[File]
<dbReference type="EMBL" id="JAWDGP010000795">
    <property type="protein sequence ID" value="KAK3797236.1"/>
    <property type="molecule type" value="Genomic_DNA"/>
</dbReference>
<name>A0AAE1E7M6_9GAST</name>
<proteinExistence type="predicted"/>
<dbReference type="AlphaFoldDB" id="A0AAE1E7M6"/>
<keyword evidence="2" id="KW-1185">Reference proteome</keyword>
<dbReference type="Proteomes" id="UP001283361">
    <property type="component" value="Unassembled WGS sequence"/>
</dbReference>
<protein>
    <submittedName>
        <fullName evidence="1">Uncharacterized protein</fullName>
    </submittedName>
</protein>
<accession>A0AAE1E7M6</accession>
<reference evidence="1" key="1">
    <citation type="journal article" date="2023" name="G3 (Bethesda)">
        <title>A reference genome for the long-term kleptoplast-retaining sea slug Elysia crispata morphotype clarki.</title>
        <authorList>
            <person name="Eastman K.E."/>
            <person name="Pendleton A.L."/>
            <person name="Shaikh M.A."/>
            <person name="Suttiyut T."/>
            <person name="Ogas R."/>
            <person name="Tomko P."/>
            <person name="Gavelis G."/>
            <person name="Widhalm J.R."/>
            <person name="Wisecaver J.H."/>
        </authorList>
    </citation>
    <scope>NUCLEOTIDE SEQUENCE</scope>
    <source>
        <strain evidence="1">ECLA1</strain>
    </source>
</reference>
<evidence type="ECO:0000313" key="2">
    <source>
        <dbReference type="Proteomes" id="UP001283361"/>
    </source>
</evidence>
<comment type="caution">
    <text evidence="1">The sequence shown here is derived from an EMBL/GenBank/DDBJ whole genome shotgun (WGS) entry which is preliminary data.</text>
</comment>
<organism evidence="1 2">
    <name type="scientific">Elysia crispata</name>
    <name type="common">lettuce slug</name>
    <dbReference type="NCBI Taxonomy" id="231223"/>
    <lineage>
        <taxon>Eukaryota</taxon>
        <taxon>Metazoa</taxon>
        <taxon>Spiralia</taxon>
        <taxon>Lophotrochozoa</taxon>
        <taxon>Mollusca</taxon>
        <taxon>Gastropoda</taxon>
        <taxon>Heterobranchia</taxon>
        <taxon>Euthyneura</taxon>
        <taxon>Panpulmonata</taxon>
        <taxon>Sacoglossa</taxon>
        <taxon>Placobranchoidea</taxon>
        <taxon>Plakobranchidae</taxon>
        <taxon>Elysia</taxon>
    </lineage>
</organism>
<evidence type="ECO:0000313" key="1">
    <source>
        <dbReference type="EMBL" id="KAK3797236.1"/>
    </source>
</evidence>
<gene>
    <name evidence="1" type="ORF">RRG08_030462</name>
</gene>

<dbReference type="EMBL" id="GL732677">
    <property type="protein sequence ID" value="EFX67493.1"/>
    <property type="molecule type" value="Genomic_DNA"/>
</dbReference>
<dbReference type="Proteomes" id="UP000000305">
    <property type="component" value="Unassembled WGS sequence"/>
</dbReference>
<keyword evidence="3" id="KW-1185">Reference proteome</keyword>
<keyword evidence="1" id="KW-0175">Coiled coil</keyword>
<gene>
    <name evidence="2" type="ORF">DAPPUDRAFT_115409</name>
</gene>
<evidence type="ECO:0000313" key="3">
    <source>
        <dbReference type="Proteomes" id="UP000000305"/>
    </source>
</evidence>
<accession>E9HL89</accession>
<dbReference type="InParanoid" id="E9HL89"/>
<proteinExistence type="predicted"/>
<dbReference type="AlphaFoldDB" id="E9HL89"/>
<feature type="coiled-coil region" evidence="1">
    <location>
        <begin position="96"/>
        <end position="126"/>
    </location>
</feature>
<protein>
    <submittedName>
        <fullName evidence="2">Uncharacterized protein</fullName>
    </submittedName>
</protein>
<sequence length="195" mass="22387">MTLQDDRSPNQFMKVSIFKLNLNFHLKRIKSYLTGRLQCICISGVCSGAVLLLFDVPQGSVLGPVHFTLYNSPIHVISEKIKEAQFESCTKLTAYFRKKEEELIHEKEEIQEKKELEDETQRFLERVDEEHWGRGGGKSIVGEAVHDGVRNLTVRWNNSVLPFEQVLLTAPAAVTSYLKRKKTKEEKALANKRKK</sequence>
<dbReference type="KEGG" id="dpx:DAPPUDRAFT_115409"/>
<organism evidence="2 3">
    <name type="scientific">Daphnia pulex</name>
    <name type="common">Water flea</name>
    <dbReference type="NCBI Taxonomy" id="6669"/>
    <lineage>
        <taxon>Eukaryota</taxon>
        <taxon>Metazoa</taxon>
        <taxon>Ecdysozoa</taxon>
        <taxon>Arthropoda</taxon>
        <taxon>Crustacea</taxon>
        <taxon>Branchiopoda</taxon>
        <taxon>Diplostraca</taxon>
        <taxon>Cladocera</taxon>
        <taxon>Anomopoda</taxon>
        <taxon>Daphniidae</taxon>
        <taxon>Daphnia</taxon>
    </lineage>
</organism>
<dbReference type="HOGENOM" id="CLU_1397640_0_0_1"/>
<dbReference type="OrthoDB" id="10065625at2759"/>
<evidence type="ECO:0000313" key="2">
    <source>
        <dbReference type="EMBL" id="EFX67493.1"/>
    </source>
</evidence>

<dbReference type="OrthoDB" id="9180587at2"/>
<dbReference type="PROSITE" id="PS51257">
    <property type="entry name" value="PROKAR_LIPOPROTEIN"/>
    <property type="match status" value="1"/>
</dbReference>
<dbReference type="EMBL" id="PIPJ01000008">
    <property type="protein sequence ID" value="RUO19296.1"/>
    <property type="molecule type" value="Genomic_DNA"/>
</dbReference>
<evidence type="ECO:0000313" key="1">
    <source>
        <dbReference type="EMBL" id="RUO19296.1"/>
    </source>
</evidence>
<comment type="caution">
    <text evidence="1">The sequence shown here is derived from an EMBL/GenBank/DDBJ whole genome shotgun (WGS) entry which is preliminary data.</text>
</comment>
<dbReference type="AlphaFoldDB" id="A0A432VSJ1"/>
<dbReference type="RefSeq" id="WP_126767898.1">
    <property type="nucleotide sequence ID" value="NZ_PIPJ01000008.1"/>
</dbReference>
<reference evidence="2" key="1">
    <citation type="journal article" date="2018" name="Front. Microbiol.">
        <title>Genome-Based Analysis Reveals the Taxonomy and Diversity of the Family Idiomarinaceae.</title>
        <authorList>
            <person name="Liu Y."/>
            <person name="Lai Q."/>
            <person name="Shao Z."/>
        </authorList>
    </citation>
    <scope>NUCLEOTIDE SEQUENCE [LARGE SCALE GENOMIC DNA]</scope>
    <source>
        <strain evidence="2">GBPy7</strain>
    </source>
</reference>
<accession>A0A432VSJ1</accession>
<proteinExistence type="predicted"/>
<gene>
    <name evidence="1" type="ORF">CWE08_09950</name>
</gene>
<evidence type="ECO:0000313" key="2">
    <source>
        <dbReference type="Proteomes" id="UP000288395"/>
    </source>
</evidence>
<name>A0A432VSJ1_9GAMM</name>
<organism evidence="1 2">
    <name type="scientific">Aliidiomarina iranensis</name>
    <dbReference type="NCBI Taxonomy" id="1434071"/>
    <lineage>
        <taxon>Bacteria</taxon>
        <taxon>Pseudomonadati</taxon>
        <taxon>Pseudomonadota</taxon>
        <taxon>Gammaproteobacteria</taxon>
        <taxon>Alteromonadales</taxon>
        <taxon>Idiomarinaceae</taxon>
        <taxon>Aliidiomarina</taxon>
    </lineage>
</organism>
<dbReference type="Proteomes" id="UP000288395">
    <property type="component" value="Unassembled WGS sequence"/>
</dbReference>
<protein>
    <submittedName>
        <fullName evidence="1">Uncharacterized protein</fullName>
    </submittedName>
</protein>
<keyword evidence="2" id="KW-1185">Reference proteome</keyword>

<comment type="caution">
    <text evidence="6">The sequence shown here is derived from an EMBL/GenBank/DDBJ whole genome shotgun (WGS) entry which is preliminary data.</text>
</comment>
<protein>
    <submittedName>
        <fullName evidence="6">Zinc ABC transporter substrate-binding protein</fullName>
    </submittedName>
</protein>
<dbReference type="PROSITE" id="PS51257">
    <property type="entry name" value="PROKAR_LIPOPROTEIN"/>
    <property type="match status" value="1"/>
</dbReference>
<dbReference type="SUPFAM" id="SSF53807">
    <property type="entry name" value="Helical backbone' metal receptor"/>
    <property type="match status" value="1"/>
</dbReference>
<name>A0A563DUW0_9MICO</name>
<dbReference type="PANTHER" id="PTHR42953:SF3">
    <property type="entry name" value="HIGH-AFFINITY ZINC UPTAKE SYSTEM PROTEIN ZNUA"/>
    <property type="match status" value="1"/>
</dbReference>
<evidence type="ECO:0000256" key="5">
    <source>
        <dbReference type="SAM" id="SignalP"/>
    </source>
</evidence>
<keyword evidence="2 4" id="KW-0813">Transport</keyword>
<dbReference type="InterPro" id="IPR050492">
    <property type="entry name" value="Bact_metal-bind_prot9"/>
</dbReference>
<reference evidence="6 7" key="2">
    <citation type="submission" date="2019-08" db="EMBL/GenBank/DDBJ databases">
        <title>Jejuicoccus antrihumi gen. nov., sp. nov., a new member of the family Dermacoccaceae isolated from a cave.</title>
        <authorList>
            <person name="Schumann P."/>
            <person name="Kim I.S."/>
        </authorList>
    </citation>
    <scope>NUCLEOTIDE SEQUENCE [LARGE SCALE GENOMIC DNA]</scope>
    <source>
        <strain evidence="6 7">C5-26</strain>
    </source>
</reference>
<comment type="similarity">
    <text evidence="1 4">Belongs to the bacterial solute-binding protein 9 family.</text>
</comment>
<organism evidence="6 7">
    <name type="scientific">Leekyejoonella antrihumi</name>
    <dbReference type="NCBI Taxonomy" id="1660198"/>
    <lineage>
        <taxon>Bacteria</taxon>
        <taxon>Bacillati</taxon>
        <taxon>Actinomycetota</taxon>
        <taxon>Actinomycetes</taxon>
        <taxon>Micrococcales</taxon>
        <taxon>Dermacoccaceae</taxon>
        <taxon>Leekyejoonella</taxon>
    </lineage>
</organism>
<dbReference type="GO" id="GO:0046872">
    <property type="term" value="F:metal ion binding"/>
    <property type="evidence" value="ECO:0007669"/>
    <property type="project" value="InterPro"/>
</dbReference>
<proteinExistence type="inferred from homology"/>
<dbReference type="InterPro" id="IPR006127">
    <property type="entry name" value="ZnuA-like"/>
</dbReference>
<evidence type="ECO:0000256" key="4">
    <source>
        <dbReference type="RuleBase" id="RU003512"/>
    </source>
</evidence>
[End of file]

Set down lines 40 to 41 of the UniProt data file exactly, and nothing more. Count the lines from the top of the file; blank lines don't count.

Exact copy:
        <dbReference type="Proteomes" id="UP001283361"/>
    </source>